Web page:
Various approaches for constructing artificial dissipation terms for three-dimensional artificial compressibility algorithms are presented and evaluated. Two, second-order accurate, central-differencing schemes, with explicitly added scalar and matrix-valued fourth-difference artificial dissipation, respectively, and a third-order accurate flux-difference splitting upwind scheme are implemented in a multigrid time-stepping procedure and applied to calculate laminar flow through a strongly curved duct. Extensive grid-refinement studies are carried out to investigate the grid sensitivity of each discretization approach. The calculations indicate that even the finest mesh employed, consisting of over 700, 000 grid nodes, is not sufficient to establish grid independent solutions. However, all three schemes appear to converge toward the same solution as the grid spacing approaches zero. The matrix-valued dissipation scheme introduces the least amount of artificial dissipation and should be expected to yield the most accurate solutions on a given mesh. The flux-difference splitting upwind scheme, on the other hand, is more dissipative and, thus, particularly sensitive to grid resolution, but exhibits the be.it overall convergence characteristics on grids with large aspect ratios.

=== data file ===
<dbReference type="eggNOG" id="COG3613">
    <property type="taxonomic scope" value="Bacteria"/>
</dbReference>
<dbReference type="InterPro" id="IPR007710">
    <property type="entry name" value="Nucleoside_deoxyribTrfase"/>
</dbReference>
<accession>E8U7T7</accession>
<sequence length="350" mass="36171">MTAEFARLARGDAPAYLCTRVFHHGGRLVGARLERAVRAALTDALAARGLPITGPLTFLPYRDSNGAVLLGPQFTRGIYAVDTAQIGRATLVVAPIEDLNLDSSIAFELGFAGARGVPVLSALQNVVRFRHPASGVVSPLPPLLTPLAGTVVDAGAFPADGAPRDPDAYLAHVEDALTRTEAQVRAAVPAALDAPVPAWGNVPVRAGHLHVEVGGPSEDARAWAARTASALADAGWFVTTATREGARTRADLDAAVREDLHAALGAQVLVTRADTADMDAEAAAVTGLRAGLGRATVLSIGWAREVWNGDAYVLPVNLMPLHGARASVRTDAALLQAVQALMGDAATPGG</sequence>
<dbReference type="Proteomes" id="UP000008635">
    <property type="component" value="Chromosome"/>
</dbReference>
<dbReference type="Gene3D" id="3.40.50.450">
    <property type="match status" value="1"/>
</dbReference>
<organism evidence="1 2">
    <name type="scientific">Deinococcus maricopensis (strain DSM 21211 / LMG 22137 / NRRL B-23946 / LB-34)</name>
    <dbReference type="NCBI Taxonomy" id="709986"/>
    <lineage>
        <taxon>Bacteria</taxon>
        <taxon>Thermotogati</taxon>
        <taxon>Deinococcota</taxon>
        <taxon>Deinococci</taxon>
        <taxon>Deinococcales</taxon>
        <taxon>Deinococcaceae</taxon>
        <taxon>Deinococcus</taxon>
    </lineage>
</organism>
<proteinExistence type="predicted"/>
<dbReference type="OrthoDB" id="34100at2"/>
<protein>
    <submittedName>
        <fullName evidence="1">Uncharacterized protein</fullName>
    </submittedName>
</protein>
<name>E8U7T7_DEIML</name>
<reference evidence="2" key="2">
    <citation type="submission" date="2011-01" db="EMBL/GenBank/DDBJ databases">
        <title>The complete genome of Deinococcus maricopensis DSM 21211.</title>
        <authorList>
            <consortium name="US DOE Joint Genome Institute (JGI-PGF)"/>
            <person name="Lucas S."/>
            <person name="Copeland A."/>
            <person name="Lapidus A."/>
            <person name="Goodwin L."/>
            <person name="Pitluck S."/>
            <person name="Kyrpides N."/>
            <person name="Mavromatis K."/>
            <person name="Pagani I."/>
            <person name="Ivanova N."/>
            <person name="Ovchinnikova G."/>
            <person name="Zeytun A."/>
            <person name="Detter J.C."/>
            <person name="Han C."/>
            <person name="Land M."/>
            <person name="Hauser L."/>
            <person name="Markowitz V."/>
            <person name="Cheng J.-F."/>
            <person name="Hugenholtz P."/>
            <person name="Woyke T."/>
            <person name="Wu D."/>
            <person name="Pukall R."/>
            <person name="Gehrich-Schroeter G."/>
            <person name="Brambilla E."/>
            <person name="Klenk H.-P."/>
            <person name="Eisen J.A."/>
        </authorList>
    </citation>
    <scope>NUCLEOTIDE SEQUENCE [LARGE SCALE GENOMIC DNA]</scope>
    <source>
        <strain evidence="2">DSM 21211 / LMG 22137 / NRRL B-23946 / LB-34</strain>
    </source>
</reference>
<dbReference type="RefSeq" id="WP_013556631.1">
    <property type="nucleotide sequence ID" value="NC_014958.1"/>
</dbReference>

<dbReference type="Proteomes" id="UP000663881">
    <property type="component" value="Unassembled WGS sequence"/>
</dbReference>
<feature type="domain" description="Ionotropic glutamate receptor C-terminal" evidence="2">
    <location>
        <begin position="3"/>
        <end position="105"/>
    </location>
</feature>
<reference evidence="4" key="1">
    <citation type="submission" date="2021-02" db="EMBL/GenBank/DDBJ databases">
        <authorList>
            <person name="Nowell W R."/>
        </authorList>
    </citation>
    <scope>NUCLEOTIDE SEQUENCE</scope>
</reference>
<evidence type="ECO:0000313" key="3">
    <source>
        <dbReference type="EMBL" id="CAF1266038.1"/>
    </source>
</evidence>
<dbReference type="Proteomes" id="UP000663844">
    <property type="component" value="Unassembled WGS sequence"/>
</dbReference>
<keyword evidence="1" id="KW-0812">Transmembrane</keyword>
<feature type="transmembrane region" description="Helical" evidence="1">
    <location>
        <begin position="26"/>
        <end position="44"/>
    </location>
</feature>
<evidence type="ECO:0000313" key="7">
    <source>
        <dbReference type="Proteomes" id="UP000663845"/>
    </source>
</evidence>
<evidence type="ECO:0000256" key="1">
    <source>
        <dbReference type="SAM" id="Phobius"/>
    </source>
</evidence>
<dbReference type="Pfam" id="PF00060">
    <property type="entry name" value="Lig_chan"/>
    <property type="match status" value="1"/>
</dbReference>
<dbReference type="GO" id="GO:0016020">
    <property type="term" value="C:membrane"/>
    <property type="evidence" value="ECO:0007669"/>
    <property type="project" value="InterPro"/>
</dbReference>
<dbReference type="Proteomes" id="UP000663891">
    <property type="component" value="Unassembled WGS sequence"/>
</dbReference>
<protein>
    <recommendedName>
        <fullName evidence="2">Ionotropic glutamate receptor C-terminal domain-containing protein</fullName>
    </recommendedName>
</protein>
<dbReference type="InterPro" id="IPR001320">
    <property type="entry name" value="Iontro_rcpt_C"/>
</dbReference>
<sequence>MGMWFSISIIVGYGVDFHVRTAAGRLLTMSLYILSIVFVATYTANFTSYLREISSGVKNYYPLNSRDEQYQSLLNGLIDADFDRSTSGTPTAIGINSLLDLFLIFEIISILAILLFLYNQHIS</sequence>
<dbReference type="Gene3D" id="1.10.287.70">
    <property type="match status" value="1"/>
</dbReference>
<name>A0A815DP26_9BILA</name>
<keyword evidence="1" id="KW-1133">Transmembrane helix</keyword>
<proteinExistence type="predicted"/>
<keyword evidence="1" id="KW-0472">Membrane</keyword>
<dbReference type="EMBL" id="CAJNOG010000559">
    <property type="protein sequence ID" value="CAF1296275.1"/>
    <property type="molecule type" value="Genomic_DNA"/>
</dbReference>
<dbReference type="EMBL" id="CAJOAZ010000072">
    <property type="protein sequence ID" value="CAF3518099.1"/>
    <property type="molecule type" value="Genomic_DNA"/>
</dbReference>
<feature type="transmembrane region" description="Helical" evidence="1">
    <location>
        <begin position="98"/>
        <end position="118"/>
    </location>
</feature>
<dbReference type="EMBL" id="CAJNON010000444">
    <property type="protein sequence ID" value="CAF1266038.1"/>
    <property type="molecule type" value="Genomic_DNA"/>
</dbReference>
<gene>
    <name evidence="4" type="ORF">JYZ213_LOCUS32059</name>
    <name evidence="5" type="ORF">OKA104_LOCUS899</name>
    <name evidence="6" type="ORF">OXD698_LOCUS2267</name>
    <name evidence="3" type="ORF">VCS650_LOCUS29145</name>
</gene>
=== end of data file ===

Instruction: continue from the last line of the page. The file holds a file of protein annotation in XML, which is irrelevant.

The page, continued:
|Original language||English (US)|
|Number of pages||10|
|Journal||Journal of Fluids Engineering, Transactions of the ASME|
|State||Published - Jun 1997|